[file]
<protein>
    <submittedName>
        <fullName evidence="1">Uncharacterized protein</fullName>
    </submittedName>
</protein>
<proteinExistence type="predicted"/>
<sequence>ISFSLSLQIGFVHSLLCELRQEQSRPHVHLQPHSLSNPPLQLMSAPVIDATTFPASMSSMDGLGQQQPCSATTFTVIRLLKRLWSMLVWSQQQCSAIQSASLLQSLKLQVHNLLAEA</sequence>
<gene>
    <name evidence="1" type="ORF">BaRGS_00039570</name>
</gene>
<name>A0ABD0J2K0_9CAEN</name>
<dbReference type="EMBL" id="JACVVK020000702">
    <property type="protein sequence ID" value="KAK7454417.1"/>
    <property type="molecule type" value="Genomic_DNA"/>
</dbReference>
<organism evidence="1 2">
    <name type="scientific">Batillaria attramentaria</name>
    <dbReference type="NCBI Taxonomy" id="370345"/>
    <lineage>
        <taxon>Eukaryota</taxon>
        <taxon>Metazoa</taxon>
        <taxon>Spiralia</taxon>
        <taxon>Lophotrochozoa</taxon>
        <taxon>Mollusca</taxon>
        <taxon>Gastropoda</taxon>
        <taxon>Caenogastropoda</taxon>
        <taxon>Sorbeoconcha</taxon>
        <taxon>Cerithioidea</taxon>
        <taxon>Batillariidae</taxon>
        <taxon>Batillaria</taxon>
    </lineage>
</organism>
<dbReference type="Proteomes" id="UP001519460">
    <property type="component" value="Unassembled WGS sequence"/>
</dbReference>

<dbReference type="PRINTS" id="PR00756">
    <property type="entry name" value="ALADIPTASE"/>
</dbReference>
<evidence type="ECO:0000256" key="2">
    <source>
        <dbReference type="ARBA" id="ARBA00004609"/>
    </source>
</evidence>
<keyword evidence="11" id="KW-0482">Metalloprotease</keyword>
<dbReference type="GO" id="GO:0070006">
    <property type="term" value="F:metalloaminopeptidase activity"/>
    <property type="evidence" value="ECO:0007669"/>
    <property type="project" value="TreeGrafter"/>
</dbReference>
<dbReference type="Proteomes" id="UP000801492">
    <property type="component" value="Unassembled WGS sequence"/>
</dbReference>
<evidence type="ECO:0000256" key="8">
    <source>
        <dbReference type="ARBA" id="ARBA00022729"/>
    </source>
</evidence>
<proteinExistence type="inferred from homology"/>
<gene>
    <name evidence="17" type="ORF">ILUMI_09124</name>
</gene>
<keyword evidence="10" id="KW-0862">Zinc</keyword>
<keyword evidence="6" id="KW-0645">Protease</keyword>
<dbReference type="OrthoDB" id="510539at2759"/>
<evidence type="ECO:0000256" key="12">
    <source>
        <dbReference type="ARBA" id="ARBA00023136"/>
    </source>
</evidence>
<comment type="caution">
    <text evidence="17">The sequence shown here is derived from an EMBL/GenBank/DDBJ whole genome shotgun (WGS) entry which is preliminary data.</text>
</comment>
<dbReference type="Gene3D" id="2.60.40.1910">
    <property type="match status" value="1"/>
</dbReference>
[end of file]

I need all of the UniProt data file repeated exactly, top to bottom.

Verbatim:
<protein>
    <submittedName>
        <fullName evidence="1">Uncharacterized protein</fullName>
    </submittedName>
</protein>
<proteinExistence type="predicted"/>
<sequence>ISFSLSLQIGFVHSLLCELRQEQSRPHVHLQPHSLSNPPLQLMSAPVIDATTFPASMSSMDGLGQQQPCSATTFTVIRLLKRLWSMLVWSQQQCSAIQSASLLQSLKLQVHNLLAEA</sequence>
<gene>
    <name evidence="1" type="ORF">BaRGS_00039570</name>
</gene>
<name>A0ABD0J2K0_9CAEN</name>
<dbReference type="EMBL" id="JACVVK020000702">
    <property type="protein sequence ID" value="KAK7454417.1"/>
    <property type="molecule type" value="Genomic_DNA"/>
</dbReference>
<organism evidence="1 2">
    <name type="scientific">Batillaria attramentaria</name>
    <dbReference type="NCBI Taxonomy" id="370345"/>
    <lineage>
        <taxon>Eukaryota</taxon>
        <taxon>Metazoa</taxon>
        <taxon>Spiralia</taxon>
        <taxon>Lophotrochozoa</taxon>
        <taxon>Mollusca</taxon>
        <taxon>Gastropoda</taxon>
        <taxon>Caenogastropoda</taxon>
        <taxon>Sorbeoconcha</taxon>
        <taxon>Cerithioidea</taxon>
        <taxon>Batillariidae</taxon>
        <taxon>Batillaria</taxon>
    </lineage>
</organism>
<dbReference type="Proteomes" id="UP001519460">
    <property type="component" value="Unassembled WGS sequence"/>
</dbReference>

<dbReference type="PRINTS" id="PR00756">
    <property type="entry name" value="ALADIPTASE"/>
</dbReference>
<evidence type="ECO:0000256" key="2">
    <source>
        <dbReference type="ARBA" id="ARBA00004609"/>
    </source>
</evidence>
<keyword evidence="11" id="KW-0482">Metalloprotease</keyword>
<dbReference type="GO" id="GO:0070006">
    <property type="term" value="F:metalloaminopeptidase activity"/>
    <property type="evidence" value="ECO:0007669"/>
    <property type="project" value="TreeGrafter"/>
</dbReference>
<dbReference type="Proteomes" id="UP000801492">
    <property type="component" value="Unassembled WGS sequence"/>
</dbReference>
<evidence type="ECO:0000256" key="8">
    <source>
        <dbReference type="ARBA" id="ARBA00022729"/>
    </source>
</evidence>
<proteinExistence type="inferred from homology"/>
<gene>
    <name evidence="17" type="ORF">ILUMI_09124</name>
</gene>
<keyword evidence="10" id="KW-0862">Zinc</keyword>
<keyword evidence="6" id="KW-0645">Protease</keyword>
<dbReference type="OrthoDB" id="510539at2759"/>
<evidence type="ECO:0000256" key="12">
    <source>
        <dbReference type="ARBA" id="ARBA00023136"/>
    </source>
</evidence>
<comment type="caution">
    <text evidence="17">The sequence shown here is derived from an EMBL/GenBank/DDBJ whole genome shotgun (WGS) entry which is preliminary data.</text>
</comment>
<dbReference type="Gene3D" id="2.60.40.1910">
    <property type="match status" value="1"/>
</dbReference>